What’s shakin’ cocktail fans?
Welcome to Episode 235 of The Modern Bar Cart Podcast! I’m your host, Eric Kozlik.
Thanks for joining me for this interview episode, where we track down the best and brightest minds in the spirits and cocktail world so that we can share their secrets with you. This time around, I’m joined by distiller and entrepreneur Tremaine Atkinson, who runs CH Distillery, Chicago’s leading artisan spirits producer, and, more importantly for this conversation, the manufacturer of Jeppson’s Malört.
Many of you will be familiar with this bracingly bitter wormwood liqueur as a quintessential Chicago rite of passage, or as a gentle punishment bestowed upon unruly guests by cheeky bartenders. But even if you haven’t tried Malört yourself, you know that it has a serious reputation for being unapologetically bitter and in-your-face.
In this fascinating conversation with Tremaine Atkinson of CH Distillery, manufacturers of Jeppson’s Malört, some of the topics we discuss include:
- How Tremaine left his career in finance to jump-start an old dream that once had him peddling kegs of beer in San Francisco – a move that ultimately resulted in the founding of CH Distillery
- The complicated story of Jeppson’s Malört, which began as a DIY Swedish palate cleanser, then had a harrowing, medicinal encounter with Prohibition, took a decades-long detour to the Sunshine State, and finally made a triumphant return to its spiritual home in Chicago.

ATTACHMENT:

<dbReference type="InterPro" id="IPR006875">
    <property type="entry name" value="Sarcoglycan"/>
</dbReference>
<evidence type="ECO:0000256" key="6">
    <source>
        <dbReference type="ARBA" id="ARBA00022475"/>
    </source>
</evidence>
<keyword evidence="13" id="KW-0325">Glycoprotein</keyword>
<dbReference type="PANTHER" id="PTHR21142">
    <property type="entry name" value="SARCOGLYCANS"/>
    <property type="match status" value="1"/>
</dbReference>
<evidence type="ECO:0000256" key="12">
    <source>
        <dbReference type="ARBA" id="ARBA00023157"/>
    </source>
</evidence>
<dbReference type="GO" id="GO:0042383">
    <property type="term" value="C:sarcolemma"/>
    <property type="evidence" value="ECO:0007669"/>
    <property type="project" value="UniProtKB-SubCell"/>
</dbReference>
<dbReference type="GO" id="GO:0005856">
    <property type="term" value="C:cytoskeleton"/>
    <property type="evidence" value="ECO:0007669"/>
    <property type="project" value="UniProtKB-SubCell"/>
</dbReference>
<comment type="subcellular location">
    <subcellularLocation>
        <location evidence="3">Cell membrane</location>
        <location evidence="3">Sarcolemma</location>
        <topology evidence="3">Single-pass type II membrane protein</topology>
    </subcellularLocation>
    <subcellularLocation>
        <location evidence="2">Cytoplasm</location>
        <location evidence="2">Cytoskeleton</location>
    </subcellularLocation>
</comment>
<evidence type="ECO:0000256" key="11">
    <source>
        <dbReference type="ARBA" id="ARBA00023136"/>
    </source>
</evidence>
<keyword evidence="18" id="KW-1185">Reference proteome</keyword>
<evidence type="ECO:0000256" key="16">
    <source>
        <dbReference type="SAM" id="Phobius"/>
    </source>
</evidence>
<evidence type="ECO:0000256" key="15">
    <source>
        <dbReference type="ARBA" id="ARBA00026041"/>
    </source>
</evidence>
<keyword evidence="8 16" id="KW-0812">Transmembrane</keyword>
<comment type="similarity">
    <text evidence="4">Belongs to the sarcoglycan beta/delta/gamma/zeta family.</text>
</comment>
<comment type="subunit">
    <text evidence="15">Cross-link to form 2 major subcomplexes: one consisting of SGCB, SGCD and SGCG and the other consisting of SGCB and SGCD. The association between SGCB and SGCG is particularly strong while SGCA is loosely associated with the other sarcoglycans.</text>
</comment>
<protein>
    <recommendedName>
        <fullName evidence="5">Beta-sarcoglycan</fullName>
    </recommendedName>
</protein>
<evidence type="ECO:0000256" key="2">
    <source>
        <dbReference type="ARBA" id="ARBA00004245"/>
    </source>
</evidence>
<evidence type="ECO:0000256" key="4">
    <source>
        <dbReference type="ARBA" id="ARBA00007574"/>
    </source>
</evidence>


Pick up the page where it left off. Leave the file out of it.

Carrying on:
- Why bitter tastes come with some strange psychological baggage, and why wormwood – specifically Northern European wormwood – is so crucial to the iconic bitterness of Jeppson’s Malört.
- We also delve into some of the more humbling experiences involved with acquiring a legacy brand – like the need to reverse engineer the Malört recipe from scratch and that awkward moment when a room full of bartenders tells you it might taste a little TOO good.
- Along the way, we explore the history of Scandinavian “besk” spirits, the marketing move that had consumers asking, “Is there Malört in that Bourbon?”, why taking shots is sometimes necessary to ensure quality control, and much, much more.